Due to their unique design, some models are only of limited use for grip customization, or totally unsuitable, as certain problems arise. These factors should be considered before purchasing a sport weapon:
Walther GSP is not suitable for flat angled grips (sloping posture of the hand). Otherwise the grip becomes too short and the trigger finger has to be drawn too far upwards. Because of its narrow frame, grips can however easily be made for small hands.
Walther SSP is highly suitable for a sloping posture of the hand (flat angled grips). In addition, the grip may extend far to the back, as the overall length is shorted by the top loading magazine.
Haemmerli SP20 and 280 both have very low situated trigger areas. Should you prefer a steep grip on these weapon types, the horn ends up being very thick in the area between thumb and forefinger and the sight, i.e. sight is situated extremely high. Due to its relatively wide frame it is not easy to fabricate grips for small hands.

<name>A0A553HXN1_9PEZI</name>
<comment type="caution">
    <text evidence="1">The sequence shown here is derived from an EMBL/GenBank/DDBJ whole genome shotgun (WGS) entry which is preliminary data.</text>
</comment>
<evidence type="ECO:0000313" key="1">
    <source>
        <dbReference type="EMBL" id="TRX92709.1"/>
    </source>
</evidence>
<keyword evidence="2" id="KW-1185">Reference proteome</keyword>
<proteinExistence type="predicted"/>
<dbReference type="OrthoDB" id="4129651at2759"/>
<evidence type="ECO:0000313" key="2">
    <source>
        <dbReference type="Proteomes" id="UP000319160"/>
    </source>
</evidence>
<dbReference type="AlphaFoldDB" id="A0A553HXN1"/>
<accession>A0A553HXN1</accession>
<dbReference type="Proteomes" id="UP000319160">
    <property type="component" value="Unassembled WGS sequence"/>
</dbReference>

Haemmerli 208, Xesse, S&WM41 etc. due to its grip magazine only suitable for steeper angled grips. Furthermore the hand is only supported by a small metal horn from above.
FP Steyr is unsuitable for flat angled grips, due to its highly situated trigger. Otherwise the trigger finger has to be drawn too far upwards.
FWB P40 and older types have a rather wide frame at the back. Shooters with short fingers cannot reach the trigger easily.
FWB P44 has an extremely small frame. Thereby it is highly suitable for shooters with small hands or short fingers.
FWB AW93 is well suited for flat grips due to its angled frame. Due to its magazine shaft grip it is also unsuitable for short fingers. Just as with the SSP the grip can extend far to the back.
Pardini SP and HP may cause problems to shooters with very long fingers: The area in front of the trigger is measured very tightly, allowing little space for the trigger finger.